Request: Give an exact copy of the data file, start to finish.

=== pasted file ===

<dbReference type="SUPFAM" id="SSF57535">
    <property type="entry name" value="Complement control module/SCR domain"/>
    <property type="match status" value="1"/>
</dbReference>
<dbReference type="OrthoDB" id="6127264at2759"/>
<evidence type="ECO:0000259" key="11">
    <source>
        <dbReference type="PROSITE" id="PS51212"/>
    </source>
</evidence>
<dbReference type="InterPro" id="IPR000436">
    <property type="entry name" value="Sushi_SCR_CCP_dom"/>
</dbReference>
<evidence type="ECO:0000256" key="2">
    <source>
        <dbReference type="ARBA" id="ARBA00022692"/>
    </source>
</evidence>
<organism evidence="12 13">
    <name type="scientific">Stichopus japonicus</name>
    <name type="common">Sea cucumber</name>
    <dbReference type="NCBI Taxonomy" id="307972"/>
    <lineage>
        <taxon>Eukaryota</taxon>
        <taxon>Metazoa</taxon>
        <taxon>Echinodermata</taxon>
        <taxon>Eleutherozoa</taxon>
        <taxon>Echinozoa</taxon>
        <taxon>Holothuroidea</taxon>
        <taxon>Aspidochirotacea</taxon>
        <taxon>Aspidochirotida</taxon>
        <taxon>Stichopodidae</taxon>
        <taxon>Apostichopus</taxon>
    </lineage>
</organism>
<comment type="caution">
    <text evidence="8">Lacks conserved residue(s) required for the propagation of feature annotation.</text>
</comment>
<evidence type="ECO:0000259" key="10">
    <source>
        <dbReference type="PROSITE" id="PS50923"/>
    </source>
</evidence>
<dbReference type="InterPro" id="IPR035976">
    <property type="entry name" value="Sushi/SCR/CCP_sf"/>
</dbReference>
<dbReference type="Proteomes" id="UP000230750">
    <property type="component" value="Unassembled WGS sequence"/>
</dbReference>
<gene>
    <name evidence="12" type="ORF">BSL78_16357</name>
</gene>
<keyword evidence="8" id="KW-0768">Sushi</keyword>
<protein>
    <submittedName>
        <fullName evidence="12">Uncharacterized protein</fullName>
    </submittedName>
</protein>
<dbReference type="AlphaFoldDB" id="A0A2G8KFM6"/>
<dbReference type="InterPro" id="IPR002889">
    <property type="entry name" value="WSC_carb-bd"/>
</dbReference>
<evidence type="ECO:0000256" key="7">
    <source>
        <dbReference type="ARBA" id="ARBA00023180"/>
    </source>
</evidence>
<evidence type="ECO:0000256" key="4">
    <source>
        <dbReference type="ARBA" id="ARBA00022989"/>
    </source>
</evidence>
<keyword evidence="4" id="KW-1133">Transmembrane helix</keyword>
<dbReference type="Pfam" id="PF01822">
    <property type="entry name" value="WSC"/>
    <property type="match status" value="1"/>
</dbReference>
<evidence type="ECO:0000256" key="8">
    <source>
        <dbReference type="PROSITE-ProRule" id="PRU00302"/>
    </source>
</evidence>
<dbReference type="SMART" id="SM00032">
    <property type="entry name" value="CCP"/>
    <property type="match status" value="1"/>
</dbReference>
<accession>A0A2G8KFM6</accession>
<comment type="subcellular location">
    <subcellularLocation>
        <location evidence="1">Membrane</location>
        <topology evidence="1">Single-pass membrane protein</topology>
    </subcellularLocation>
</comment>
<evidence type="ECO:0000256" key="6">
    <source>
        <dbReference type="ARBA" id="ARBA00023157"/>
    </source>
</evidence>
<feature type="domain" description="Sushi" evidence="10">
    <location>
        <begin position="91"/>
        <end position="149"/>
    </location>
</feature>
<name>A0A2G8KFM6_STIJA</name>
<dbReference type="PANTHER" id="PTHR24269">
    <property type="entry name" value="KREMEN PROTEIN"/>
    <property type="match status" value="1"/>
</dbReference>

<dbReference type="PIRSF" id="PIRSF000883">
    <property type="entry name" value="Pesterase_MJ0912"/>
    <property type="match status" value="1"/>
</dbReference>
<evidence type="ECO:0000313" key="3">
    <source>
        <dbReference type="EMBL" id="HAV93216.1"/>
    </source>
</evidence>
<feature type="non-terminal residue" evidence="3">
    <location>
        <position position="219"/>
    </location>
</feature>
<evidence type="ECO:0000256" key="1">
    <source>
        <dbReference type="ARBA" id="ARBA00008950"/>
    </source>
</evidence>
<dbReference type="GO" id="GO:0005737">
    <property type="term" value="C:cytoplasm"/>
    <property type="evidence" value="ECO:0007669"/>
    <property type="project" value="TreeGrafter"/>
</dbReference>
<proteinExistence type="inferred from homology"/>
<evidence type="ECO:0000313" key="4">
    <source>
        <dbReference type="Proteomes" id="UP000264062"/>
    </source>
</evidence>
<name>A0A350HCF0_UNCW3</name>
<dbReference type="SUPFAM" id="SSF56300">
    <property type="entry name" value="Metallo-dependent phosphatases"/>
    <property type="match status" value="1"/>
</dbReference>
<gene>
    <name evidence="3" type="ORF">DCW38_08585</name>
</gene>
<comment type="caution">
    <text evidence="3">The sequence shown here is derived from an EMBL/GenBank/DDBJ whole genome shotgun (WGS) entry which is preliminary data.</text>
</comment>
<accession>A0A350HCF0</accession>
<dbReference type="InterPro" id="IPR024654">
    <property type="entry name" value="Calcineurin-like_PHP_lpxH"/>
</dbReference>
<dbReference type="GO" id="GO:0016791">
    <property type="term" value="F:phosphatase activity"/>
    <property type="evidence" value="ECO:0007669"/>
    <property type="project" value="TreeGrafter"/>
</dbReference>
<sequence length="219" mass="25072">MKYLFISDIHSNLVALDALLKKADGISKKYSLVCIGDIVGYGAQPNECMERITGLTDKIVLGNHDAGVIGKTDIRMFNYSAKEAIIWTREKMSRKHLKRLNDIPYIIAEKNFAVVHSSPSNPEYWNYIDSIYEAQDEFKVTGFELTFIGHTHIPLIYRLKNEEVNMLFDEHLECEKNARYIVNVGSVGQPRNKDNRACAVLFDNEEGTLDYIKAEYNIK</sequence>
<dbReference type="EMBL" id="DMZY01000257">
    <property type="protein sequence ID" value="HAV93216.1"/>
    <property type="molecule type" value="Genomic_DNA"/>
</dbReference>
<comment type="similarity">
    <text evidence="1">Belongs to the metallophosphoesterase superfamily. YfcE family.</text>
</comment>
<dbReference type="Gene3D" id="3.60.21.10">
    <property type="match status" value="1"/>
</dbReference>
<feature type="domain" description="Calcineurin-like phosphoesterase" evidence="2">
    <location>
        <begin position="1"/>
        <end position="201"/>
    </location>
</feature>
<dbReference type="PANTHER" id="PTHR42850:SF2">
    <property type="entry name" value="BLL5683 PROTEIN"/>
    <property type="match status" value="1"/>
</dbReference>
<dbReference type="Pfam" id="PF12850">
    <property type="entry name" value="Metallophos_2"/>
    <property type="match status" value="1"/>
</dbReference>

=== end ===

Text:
<dbReference type="SUPFAM" id="SSF57535">
    <property type="entry name" value="Complement control module/SCR domain"/>
    <property type="match status" value="1"/>
</dbReference>
<dbReference type="OrthoDB" id="6127264at2759"/>
<evidence type="ECO:0000259" key="11">
    <source>
        <dbReference type="PROSITE" id="PS51212"/>
    </source>
</evidence>
<dbReference type="InterPro" id="IPR000436">
    <property type="entry name" value="Sushi_SCR_CCP_dom"/>
</dbReference>
<evidence type="ECO:0000256" key="2">
    <source>
        <dbReference type="ARBA" id="ARBA00022692"/>
    </source>
</evidence>
<organism evidence="12 13">
    <name type="scientific">Stichopus japonicus</name>
    <name type="common">Sea cucumber</name>
    <dbReference type="NCBI Taxonomy" id="307972"/>
    <lineage>
        <taxon>Eukaryota</taxon>
        <taxon>Metazoa</taxon>
        <taxon>Echinodermata</taxon>
        <taxon>Eleutherozoa</taxon>
        <taxon>Echinozoa</taxon>
        <taxon>Holothuroidea</taxon>
        <taxon>Aspidochirotacea</taxon>
        <taxon>Aspidochirotida</taxon>
        <taxon>Stichopodidae</taxon>
        <taxon>Apostichopus</taxon>
    </lineage>
</organism>
<comment type="caution">
    <text evidence="8">Lacks conserved residue(s) required for the propagation of feature annotation.</text>
</comment>
<evidence type="ECO:0000259" key="10">
    <source>
        <dbReference type="PROSITE" id="PS50923"/>
    </source>
</evidence>
<dbReference type="InterPro" id="IPR035976">
    <property type="entry name" value="Sushi/SCR/CCP_sf"/>
</dbReference>
<dbReference type="Proteomes" id="UP000230750">
    <property type="component" value="Unassembled WGS sequence"/>
</dbReference>
<gene>
    <name evidence="12" type="ORF">BSL78_16357</name>
</gene>
<keyword evidence="8" id="KW-0768">Sushi</keyword>
<protein>
    <submittedName>
        <fullName evidence="12">Uncharacterized protein</fullName>
    </submittedName>
</protein>
<dbReference type="AlphaFoldDB" id="A0A2G8KFM6"/>
<dbReference type="InterPro" id="IPR002889">
    <property type="entry name" value="WSC_carb-bd"/>
</dbReference>
<evidence type="ECO:0000256" key="7">
    <source>
        <dbReference type="ARBA" id="ARBA00023180"/>
    </source>
</evidence>
<evidence type="ECO:0000256" key="4">
    <source>
        <dbReference type="ARBA" id="ARBA00022989"/>
    </source>
</evidence>
<keyword evidence="4" id="KW-1133">Transmembrane helix</keyword>
<dbReference type="Pfam" id="PF01822">
    <property type="entry name" value="WSC"/>
    <property type="match status" value="1"/>
</dbReference>
<evidence type="ECO:0000256" key="8">
    <source>
        <dbReference type="PROSITE-ProRule" id="PRU00302"/>
    </source>
</evidence>
<dbReference type="SMART" id="SM00032">
    <property type="entry name" value="CCP"/>
    <property type="match status" value="1"/>
</dbReference>
<accession>A0A2G8KFM6</accession>
<comment type="subcellular location">
    <subcellularLocation>
        <location evidence="1">Membrane</location>
        <topology evidence="1">Single-pass membrane protein</topology>
    </subcellularLocation>
</comment>
<evidence type="ECO:0000256" key="6">
    <source>
        <dbReference type="ARBA" id="ARBA00023157"/>
    </source>
</evidence>
<feature type="domain" description="Sushi" evidence="10">
    <location>
        <begin position="91"/>
        <end position="149"/>
    </location>
</feature>
<name>A0A2G8KFM6_STIJA</name>
<dbReference type="PANTHER" id="PTHR24269">
    <property type="entry name" value="KREMEN PROTEIN"/>
    <property type="match status" value="1"/>
</dbReference>

<dbReference type="PIRSF" id="PIRSF000883">
    <property type="entry name" value="Pesterase_MJ0912"/>
    <property type="match status" value="1"/>
</dbReference>
<evidence type="ECO:0000313" key="3">
    <source>
        <dbReference type="EMBL" id="HAV93216.1"/>
    </source>
</evidence>
<feature type="non-terminal residue" evidence="3">
    <location>
        <position position="219"/>
    </location>
</feature>
<evidence type="ECO:0000256" key="1">
    <source>
        <dbReference type="ARBA" id="ARBA00008950"/>
    </source>
</evidence>
<dbReference type="GO" id="GO:0005737">
    <property type="term" value="C:cytoplasm"/>
    <property type="evidence" value="ECO:0007669"/>
    <property type="project" value="TreeGrafter"/>
</dbReference>
<proteinExistence type="inferred from homology"/>
<evidence type="ECO:0000313" key="4">
    <source>
        <dbReference type="Proteomes" id="UP000264062"/>
    </source>
</evidence>
<name>A0A350HCF0_UNCW3</name>
<dbReference type="SUPFAM" id="SSF56300">
    <property type="entry name" value="Metallo-dependent phosphatases"/>
    <property type="match status" value="1"/>
</dbReference>
<gene>
    <name evidence="3" type="ORF">DCW38_08585</name>
</gene>
<comment type="caution">
    <text evidence="3">The sequence shown here is derived from an EMBL/GenBank/DDBJ whole genome shotgun (WGS) entry which is preliminary data.</text>
</comment>
<accession>A0A350HCF0</accession>
<dbReference type="InterPro" id="IPR024654">
    <property type="entry name" value="Calcineurin-like_PHP_lpxH"/>
</dbReference>
<dbReference type="GO" id="GO:0016791">
    <property type="term" value="F:phosphatase activity"/>
    <property type="evidence" value="ECO:0007669"/>
    <property type="project" value="TreeGrafter"/>
</dbReference>
<sequence length="219" mass="25072">MKYLFISDIHSNLVALDALLKKADGISKKYSLVCIGDIVGYGAQPNECMERITGLTDKIVLGNHDAGVIGKTDIRMFNYSAKEAIIWTREKMSRKHLKRLNDIPYIIAEKNFAVVHSSPSNPEYWNYIDSIYEAQDEFKVTGFELTFIGHTHIPLIYRLKNEEVNMLFDEHLECEKNARYIVNVGSVGQPRNKDNRACAVLFDNEEGTLDYIKAEYNIK</sequence>
<dbReference type="EMBL" id="DMZY01000257">
    <property type="protein sequence ID" value="HAV93216.1"/>
    <property type="molecule type" value="Genomic_DNA"/>
</dbReference>
<comment type="similarity">
    <text evidence="1">Belongs to the metallophosphoesterase superfamily. YfcE family.</text>
</comment>
<dbReference type="Gene3D" id="3.60.21.10">
    <property type="match status" value="1"/>
</dbReference>
<feature type="domain" description="Calcineurin-like phosphoesterase" evidence="2">
    <location>
        <begin position="1"/>
        <end position="201"/>
    </location>
</feature>
<dbReference type="PANTHER" id="PTHR42850:SF2">
    <property type="entry name" value="BLL5683 PROTEIN"/>
    <property type="match status" value="1"/>
</dbReference>
<dbReference type="Pfam" id="PF12850">
    <property type="entry name" value="Metallophos_2"/>
    <property type="match status" value="1"/>
</dbReference>